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Migrants Go on Hunger Strike in Polish Detention Centers

(Image: Prison Window via Shutterstock)

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Warsaw – A recent hunger strike, involving over 70 migrants detained in heavily guarded centers across Poland, is forcing the country to face its new responsibilities as a migration hub within the European Union.

Poland currently has six detention centres, which host ‘irregular migrants’, or foreigners caught living illegally in Poland, awaiting deportation after their asylum claims have been rejected or after getting caught trying to cross the Polish border that leads deeper into the EU.

At the end of October, an estimated 375 migrants were being held in these centres. Among them were 33 children, including at least one year-old baby; three of the children were unaccompanied.

Georgians and Russians of Chechen nationality currently make up the bulk of migrants in Poland, though more recently Syrians, too, have had a significant presence in detention centers.

The hunger strikers, mostly Georgians and Chechens, were demanding better conditions in the camps, but also disputed the use of detention as a means of addressing the thorny issue of migration.

The protest was coordinated across four camps: Lesznowola, Bialystok, Biala Podlaska, and Przemysl. It lasted only a few days, ending when humanitarian organisations visited the camps and promised to work with the institutions’ management on improving living conditions.

The detention camps in Poland have functioned under the authority of the National Border Guards since 2008 and conditions inside vary widely.

Lesznowola, situated in a forest about 15 kilometers south of Warsaw in a former military compound, is notorious for its poor conditions. Biala Podlaska, located in the eastern town by the same name, close to the border with Belarus, is a modern facility constructed in 2008 and funded almost entirely by the European Union.

At first glance, the two camps could not differ more. The narrow corridors at Lesznowola are replaced by shiny, freshly painted spaces in Biala Podlaska.

The non-English, non-Russian-speaking management staff at Lesznowola stand in stark contrast to a highly communicative management team – equipped with translators – at Biala Podlaska, where staff in perfectly pressed uniforms roam around the corridors wearing professional smiles.

Biala Podlaska is equipped with a green football field, while Lesznowola only has plans to eventually build one on part of its cemented courtyard surrounded by barbed-wire-topped walls.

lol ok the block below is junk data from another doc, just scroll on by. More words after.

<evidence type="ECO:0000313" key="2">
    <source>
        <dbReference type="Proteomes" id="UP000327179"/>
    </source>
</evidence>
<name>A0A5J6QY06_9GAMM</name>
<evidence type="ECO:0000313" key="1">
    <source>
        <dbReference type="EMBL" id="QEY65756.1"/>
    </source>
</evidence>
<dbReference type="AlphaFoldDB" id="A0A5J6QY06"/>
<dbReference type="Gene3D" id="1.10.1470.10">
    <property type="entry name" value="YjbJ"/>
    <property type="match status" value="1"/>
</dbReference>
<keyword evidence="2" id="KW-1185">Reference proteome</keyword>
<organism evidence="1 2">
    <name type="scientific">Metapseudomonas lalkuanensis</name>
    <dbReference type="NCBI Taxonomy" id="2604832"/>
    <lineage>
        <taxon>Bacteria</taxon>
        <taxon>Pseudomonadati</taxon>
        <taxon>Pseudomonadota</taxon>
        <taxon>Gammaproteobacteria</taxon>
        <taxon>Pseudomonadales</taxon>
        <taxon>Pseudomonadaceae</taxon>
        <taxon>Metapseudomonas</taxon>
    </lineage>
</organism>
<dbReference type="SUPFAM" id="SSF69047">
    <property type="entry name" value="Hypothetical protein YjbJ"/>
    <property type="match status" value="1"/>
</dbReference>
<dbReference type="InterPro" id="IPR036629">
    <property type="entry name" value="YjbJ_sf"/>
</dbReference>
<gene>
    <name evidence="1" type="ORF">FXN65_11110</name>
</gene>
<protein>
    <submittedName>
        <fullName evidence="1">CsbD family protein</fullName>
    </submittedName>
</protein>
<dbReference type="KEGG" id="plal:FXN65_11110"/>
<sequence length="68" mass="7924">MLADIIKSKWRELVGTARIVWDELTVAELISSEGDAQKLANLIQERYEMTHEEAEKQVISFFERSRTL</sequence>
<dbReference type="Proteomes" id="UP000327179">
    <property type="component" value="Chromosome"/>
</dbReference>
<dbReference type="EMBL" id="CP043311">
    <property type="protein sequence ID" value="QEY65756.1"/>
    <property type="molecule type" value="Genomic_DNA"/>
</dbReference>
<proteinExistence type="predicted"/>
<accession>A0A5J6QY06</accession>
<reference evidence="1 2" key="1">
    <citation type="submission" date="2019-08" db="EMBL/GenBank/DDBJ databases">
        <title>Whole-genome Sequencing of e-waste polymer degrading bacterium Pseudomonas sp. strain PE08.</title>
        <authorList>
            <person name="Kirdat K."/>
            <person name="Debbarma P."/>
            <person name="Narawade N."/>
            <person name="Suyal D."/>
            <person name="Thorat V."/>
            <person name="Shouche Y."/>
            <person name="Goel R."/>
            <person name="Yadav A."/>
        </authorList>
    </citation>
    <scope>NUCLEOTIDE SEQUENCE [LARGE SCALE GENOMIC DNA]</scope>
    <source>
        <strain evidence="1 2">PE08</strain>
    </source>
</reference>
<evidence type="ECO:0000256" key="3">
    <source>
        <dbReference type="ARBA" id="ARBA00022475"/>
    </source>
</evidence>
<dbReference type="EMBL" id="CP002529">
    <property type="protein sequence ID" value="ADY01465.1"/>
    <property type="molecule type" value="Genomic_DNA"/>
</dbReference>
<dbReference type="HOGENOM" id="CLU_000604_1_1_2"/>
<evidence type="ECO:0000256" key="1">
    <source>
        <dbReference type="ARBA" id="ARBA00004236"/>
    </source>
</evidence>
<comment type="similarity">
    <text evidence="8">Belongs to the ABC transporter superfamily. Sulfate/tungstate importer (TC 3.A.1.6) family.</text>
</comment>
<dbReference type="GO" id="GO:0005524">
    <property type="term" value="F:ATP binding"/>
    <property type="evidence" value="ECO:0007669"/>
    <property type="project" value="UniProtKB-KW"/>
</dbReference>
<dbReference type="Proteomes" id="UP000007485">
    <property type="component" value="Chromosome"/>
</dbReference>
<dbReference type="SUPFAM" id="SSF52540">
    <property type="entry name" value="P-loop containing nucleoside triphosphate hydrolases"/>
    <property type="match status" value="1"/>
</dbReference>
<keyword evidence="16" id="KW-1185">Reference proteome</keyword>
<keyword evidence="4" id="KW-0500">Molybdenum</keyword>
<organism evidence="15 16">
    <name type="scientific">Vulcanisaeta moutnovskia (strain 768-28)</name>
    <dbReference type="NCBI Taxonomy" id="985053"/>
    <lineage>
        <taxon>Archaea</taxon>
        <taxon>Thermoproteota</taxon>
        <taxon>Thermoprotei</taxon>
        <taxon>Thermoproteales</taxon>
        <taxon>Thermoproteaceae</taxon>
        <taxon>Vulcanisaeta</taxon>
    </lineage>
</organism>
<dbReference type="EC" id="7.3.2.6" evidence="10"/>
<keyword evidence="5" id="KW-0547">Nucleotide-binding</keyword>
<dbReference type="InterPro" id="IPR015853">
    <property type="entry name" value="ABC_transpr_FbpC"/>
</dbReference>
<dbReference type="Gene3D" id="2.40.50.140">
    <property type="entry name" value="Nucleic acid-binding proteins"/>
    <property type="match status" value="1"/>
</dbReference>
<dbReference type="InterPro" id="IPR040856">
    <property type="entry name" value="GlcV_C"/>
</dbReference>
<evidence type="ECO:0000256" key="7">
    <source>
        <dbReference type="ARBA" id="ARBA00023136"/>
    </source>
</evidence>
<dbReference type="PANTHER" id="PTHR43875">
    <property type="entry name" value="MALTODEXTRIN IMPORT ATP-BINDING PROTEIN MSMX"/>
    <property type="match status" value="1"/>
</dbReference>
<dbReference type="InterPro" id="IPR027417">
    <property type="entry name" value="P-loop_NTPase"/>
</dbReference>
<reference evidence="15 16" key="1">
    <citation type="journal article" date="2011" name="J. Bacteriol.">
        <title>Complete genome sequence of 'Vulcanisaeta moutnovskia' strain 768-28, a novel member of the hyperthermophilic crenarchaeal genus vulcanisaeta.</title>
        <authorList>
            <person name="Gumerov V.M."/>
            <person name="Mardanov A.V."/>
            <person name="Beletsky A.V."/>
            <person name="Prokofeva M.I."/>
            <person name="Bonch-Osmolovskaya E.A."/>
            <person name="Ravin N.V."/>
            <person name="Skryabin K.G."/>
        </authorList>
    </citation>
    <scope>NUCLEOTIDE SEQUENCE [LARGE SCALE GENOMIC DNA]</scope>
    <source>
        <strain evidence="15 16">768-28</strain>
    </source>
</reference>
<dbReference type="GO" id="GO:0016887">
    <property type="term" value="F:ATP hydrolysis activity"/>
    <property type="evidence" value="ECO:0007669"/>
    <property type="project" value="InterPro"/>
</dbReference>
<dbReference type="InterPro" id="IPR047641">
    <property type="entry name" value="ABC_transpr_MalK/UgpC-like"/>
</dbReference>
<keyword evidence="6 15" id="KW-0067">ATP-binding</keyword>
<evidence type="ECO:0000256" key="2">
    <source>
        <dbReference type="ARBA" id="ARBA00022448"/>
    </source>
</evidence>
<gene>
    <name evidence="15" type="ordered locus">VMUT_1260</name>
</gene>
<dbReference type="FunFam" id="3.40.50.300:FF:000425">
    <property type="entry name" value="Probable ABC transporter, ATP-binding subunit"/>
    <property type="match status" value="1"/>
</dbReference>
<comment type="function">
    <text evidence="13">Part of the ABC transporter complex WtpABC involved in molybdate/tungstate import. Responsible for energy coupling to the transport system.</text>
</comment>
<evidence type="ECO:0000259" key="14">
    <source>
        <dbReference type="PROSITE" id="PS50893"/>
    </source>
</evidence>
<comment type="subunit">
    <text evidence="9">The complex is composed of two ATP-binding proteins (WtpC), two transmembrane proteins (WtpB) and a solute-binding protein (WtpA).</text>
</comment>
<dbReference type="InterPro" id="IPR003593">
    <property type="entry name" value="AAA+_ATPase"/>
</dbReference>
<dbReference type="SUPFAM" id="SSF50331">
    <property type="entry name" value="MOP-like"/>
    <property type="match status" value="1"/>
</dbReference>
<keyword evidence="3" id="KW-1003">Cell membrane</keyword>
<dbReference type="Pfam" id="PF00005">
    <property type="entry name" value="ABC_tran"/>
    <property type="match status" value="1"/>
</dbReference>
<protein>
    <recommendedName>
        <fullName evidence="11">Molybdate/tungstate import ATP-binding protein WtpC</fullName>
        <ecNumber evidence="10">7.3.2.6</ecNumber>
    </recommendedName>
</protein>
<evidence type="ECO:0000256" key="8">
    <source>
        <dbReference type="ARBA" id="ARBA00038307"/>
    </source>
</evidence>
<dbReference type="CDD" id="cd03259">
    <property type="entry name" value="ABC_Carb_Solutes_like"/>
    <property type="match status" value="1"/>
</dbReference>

But upon entering the halls of either institution, it quickly becomes clear that, for those living behind bars almost round the clock – with the exception of mealtimes, exercises and the occasional educational activity – the situation is exactly the same.

At the first sound of visitors approaching, adults and children stick their heads out of the cells that line the hallway, their hands and faces pushed against the bars, curious, waiting. Even a mundane visit becomes a noteworthy event in a place where nothing happens.

Kicked around “like a ball”

Thirty-six-year-old Iranian Leila Naeimi, who was released in early October after spending two months in Lesznowola, has harsh words about the conditions there.

“Everywhere you see only walls, everywhere the guards are with us, they treat us like animals,” she told IPS, adding that guards make daily inspections at 6 a.m., entering the rooms without even knocking on the door.

Naeimi, who she fled Iran fearing prosecution for her work as a women’s rights activist, says that she has often been the target of sexually abusive comments from border guards, both when entering Poland and also in the detention centre.

She claims basic hygiene products were never sufficient and that the food served in the centre was of poor quality.

Her greatest grievance, however, has to do with the EU’s attitude towards migrants in general.

“They can send you from country to country whenever they want, they think they can play with people’s lives…as if I was a ball they can just kick around.

“We need normal lives, we wouldn’t have left our countries if things had been good there. I’ve had too many problems just because I’m Iranian, just because of my nationality,” Naeimi lamented.

Osman Rafik, a 33-year-old Pakistani man who was detained in Bialystok at the time of this interview, has already spent eight months in the camp, but decided against joining the migrants’ hunger strike, claiming its goals were too “ambitious” and “diverse”.

While he did complain about conditions in the camp and even asked IPS for help with securing medicines, his primary concern was not with everyday life in the camp but with the arbitrary nature of migration policies.

“We keep being asked why we came to this country if we are from Pakistan, but they must understand that we are not criminals just because we crossed the borders into Europe.

“I would like to stay here in Poland if I (am) released,” he continued. “After all, it has been almost one year since I have been in this country and life is not so long, people live about 50 years on average. They (the immigration authorities) have already taken away one year of my life.

“We cannot go back to Pakistan, we have problems there, but authorities here do not understand that, they treat us all the same, whether we have problems back home or not,” he concluded.

*This story is the first of a two-part series on immigration in the European Union.

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